The sky is the limit
“It requires discipline, physical fitness and dedication to be in the U.S. Airforce”
Lt Col Mike is a U.S. Airforce F16 Pilot. A profession that has enabled him to travel and explore parts of the world one can only dream of. The workdays are filled with challenges, along with spending lots of time abroad. But the journey has not been simple. To become a U.S Air Force Pilot requires both discipline and dedication. Taking in consideration though where Mike is today, and where his goals are set, one can simply say that the sky is the limit.
What does it take to become a member of the U.S. Air Force?
Becoming an Officer and a pilot in the U.S. Air Force requires a lot of dedication over a fairly extended period of time in order to attain high grades both in college and in the pilot training process. It also requires discipline, physical fitness, and dedication to attain the standards to be in the U.S. Air Force.
Describe your daily routines as a F16-pilot.
Let me first start with a weekly routine to help give some perspective. On a weekly basis I would usually fly 3 times per week, 1 time per week I will sit the Operations Desk in a Supervisory role of the daily flying schedule and the 5th day of the week I will usually teach some type of academics, attend academics, self-study, or an F-16 simulator. On a flying day we will show up to the squadron and prepare for the day’s flight by checking the weather, getting Notices to Airmen (NOTAMs), looking at our flight currencies, Intelligence reports, and Tasking’s for the days flights. We will then brief the flight for approximately 1 hour, then we will go out and do the aircraft pre-flight followed by anywhere from a 1-hour to 5-hour flight depending on the mission. After landing we will review our tapes for approximately 1-2 hours which record everything we do during the flight to analyze what we can do better. The rest of the day is finishing any required paperwork or administration that needs to be completed.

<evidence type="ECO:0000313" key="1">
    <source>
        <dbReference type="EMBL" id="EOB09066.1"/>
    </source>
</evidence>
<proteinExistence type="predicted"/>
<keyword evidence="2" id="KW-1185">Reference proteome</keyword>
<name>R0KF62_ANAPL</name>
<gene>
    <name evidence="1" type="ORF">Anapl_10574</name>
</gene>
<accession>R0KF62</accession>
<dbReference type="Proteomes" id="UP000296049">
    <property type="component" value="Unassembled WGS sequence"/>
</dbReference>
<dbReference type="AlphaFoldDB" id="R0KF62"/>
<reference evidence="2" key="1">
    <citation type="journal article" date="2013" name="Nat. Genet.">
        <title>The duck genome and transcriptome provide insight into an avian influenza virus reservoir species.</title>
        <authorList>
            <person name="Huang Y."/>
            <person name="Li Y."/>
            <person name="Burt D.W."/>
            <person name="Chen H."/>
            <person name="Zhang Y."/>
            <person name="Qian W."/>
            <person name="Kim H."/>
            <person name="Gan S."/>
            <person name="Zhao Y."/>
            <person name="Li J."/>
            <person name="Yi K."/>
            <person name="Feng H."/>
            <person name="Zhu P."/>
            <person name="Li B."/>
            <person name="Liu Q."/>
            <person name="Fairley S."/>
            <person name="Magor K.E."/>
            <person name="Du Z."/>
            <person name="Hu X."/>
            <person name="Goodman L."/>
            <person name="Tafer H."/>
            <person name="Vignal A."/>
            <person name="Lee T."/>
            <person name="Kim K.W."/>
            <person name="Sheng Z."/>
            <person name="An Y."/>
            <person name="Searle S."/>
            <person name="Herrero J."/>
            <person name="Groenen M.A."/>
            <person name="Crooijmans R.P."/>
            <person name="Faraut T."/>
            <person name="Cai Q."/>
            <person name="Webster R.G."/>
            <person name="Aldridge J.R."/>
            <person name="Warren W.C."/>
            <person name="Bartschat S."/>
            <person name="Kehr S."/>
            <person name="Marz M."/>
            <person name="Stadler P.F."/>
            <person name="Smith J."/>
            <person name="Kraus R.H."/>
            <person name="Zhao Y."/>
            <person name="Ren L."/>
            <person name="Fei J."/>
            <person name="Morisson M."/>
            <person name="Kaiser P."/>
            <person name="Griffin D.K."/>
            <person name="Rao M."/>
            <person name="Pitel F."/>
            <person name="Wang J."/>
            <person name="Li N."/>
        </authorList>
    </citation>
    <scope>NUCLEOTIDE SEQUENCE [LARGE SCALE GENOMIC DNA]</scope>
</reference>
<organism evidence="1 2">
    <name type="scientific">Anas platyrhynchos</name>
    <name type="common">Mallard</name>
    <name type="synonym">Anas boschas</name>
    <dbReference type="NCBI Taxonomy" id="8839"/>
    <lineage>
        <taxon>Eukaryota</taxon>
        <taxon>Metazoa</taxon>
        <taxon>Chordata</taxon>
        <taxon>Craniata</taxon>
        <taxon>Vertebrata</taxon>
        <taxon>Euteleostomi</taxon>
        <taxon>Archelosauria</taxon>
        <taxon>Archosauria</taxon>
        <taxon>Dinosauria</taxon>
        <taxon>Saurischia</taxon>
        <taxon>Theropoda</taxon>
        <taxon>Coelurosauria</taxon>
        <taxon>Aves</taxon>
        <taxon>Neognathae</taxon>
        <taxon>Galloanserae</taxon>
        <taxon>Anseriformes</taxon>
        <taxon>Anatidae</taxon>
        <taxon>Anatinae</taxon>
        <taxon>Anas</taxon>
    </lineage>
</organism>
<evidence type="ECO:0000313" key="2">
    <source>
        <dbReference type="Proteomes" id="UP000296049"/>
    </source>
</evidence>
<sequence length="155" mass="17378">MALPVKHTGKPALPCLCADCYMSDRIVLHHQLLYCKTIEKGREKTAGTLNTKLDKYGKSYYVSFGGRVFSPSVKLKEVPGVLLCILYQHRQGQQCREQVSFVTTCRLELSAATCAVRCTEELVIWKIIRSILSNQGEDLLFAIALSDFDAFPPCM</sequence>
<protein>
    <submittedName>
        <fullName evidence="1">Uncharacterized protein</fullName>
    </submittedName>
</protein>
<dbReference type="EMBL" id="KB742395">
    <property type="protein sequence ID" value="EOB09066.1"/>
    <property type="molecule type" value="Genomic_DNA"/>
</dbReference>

Have you experienced any setbacks during your pilot carrier?
I have experienced a handful of set-backs in my pilot career to include not being selected to be a pilot when I first started my Air Force career. I was also denied a couple of specific flying jobs in my career due to Air Force level decisions. In each of these cases I just continued to work hard, worry about the things I have control over, and in the end I think things have happened for the best.
Do you spend much time abroad?
I spend less time abroad in my current assignment but I have been very fortunate to have lived in South Korea and Italy for approximately 5 years of my life. I have also had the opportunity to deploy 7 different times to the Middle East in support of operations there which was an extremely challenging and rewarding experience
What is the main perks of your profession?
There is no doubt in my mind that being able to fly the F-16 is the #1 perk in my profession. Other added perks are definitely the ability to travel to very cool parts of the world and working with amazing people.
What’s your impression so far on the PRO DRYBAG 45L?
I have been very pleased with the PRO DRYBAG 45L’s performance so far. My first impression was how professional, and precise the bag looked with the little details being mastered. The exterior material, seams, color scheme, and interior construction of the bag really gives me a solid confidence that the bag is very slick looking and durable for all types of extreme activities, not least mine. My important gear is completely protected in the PRO DRYBAG45L.